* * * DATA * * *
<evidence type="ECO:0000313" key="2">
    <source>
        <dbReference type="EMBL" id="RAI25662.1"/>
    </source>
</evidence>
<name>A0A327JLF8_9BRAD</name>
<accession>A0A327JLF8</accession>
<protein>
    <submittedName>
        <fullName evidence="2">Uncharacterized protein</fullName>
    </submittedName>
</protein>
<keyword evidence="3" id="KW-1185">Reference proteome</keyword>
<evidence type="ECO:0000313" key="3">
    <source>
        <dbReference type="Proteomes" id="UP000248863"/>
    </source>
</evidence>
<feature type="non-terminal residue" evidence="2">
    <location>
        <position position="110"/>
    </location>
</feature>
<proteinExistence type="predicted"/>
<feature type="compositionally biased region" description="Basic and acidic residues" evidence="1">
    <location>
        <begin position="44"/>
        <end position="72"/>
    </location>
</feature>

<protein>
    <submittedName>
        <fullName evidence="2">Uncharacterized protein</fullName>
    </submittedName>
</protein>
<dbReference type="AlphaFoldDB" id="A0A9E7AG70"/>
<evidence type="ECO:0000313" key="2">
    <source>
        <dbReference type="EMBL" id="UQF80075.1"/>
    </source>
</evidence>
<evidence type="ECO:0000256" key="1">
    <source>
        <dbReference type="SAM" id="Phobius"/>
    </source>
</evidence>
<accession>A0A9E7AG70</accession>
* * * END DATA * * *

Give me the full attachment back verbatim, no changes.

<evidence type="ECO:0000313" key="2">
    <source>
        <dbReference type="EMBL" id="RAI25662.1"/>
    </source>
</evidence>
<name>A0A327JLF8_9BRAD</name>
<accession>A0A327JLF8</accession>
<protein>
    <submittedName>
        <fullName evidence="2">Uncharacterized protein</fullName>
    </submittedName>
</protein>
<keyword evidence="3" id="KW-1185">Reference proteome</keyword>
<evidence type="ECO:0000313" key="3">
    <source>
        <dbReference type="Proteomes" id="UP000248863"/>
    </source>
</evidence>
<feature type="non-terminal residue" evidence="2">
    <location>
        <position position="110"/>
    </location>
</feature>
<proteinExistence type="predicted"/>
<feature type="compositionally biased region" description="Basic and acidic residues" evidence="1">
    <location>
        <begin position="44"/>
        <end position="72"/>
    </location>
</feature>

<protein>
    <submittedName>
        <fullName evidence="2">Uncharacterized protein</fullName>
    </submittedName>
</protein>
<dbReference type="AlphaFoldDB" id="A0A9E7AG70"/>
<evidence type="ECO:0000313" key="2">
    <source>
        <dbReference type="EMBL" id="UQF80075.1"/>
    </source>
</evidence>
<evidence type="ECO:0000256" key="1">
    <source>
        <dbReference type="SAM" id="Phobius"/>
    </source>
</evidence>
<accession>A0A9E7AG70</accession>